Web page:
When to Plant Bulbs:
- Plant fall bulbs after the heat of summer has passed, but before the ground freezes. Consult our Frost Dates Calculator to see when the first fall frost will be in your area. In the lower South, where you may not have a hard freeze, early November is a good time to plant.
- Ideally, plant your bulbs soon after you purchase them.
- See the chart, below, for type of bulbs by hardiness zone. In the warmer South, note that some bulbs need to be treated as annuals instead of perennials; they’ll bloom once and then they’re done. For example, you will have to plant tulip bulbs again each year. Still, they are a beautiful sight to behold and well worth the effort! Other fall bulbs, such as daffodils, will act as perennials and come up year after year.
How to Plant Bulbs:
- Select a site with lots of sun and well-drained soil. Work a few inches of compost into the soil before planting.
- Plant bulbs generously in case some do not sprout. And plant them in random order and spacing for a more natural appearance. If you love groves of daffodils and blanketed landscapes of tulips, be prepared to buy and plant a large quantity of bulbs!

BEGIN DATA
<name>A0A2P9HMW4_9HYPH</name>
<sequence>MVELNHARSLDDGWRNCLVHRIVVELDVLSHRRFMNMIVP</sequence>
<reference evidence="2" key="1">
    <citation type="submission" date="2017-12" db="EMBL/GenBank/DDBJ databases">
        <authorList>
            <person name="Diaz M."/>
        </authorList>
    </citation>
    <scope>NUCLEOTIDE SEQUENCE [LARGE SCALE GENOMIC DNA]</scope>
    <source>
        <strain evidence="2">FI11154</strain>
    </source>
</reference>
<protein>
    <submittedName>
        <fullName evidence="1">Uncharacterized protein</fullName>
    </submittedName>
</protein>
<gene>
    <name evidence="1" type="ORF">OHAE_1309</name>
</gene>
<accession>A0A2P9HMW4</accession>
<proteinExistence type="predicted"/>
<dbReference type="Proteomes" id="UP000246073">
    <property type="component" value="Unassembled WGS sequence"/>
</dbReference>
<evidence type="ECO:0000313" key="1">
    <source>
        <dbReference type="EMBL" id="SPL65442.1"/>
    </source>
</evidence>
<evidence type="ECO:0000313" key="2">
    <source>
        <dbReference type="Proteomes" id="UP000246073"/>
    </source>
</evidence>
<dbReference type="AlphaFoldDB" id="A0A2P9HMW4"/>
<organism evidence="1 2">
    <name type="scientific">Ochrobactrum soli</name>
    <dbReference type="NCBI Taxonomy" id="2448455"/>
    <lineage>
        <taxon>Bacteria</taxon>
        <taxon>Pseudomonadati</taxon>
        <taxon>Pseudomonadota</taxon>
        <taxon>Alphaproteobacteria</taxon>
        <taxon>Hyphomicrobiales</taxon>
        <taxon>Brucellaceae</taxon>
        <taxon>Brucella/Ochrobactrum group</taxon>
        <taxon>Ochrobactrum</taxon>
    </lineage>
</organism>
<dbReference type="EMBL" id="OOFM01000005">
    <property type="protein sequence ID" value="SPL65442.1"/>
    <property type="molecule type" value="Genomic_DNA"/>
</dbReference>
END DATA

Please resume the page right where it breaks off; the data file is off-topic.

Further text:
- In general, plant bulbs at a depth of three times the width of the bulb.
- After planting, apply fertilizer low in nitrogen, such as a 9-6-6 formulation. If your soil is sandy, plant bulbs slightly deeper; in clay soils, slightly shallower.
- Water well after planting. Apply mulch to keep the weeds down and hold in moisture.
- Do you have voles or squirrels? Consider planting your bulbs in a “cage” fashioned with chicken wire. Also, check out our tips for preventing vole damage and squirrel damage. Or try planting some rodent-proof bulbs
Till next time, this is Becky Litterer, Becky's Greenhouse, Dougherty Iowa